For about a year I was working on a game, on a learning by doing basis. This worked well for me, and the result, so far, isn't that bad. I shelved that project for now though, and I started working on a new one, with a somewhat smaller scale.
A question that has been bothering me for a very long time, is surfacing again. Let me explain...
When I make a game, I make several "Screen" classes, that each contain a screen, like the menu screen or the playscreen, etc. When the game is playing the playscreen is of course shown. The playscreen then has an instance of a level class, that contains the level array, lists with mobs and items, and the starting location for the player. Each type of mob has it's own class, that derives from a base class (to make it possible to keep them all in the same list). Now this is all well and good, but my problem arises, when I start doing the movement logic for either the player or the mobs. Since each mob has its own movement logic, it will need to check its surroundings for obstacles and such.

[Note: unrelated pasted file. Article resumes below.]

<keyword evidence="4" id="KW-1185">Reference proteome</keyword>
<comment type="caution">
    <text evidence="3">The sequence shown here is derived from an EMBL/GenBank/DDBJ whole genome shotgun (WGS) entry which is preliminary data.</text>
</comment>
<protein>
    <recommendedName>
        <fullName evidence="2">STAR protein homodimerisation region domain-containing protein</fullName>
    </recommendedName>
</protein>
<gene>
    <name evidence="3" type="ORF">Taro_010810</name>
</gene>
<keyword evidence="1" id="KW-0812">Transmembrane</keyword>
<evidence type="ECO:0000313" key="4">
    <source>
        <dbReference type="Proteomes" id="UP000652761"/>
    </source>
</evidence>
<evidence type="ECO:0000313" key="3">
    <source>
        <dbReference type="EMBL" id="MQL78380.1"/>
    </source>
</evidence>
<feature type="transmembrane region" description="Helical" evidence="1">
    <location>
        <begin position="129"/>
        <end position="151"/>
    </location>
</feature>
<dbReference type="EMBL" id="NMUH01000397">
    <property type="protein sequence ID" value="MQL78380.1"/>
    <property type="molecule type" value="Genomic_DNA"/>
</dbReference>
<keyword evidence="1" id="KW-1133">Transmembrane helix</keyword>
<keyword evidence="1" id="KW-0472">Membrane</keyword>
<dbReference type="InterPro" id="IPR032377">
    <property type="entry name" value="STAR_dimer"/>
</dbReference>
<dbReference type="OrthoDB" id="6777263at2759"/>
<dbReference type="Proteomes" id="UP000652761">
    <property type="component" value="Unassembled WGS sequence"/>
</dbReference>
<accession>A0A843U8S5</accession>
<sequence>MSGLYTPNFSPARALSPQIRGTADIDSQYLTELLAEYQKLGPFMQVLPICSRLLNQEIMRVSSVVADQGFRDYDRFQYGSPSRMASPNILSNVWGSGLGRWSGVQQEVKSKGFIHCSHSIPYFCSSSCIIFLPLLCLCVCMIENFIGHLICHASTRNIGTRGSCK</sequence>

And here is the problem - What would be the best way to do this, while maintaining a solid code structure?
In my first project, each mob that was created received a reference to the world array, which fixed the problem. This time I was thinking about making the level array static, and then use a public static property to access it from wherever I would need it, but both of those solutions seems.. wrong somehow to me? I mean making my mobs dependent on a static variable in another class, doesn't that somehow break the whole idea of object oriented programming?
Passing down a reference somehow seems more preferable, but again, it seems wrong. I would then make the mobs dependent on the level class to be initialized, before it would even be possible to initialize it properly...
Am I seeing ghosts here? Or did I miss a much smoother option?
Thanks for reading.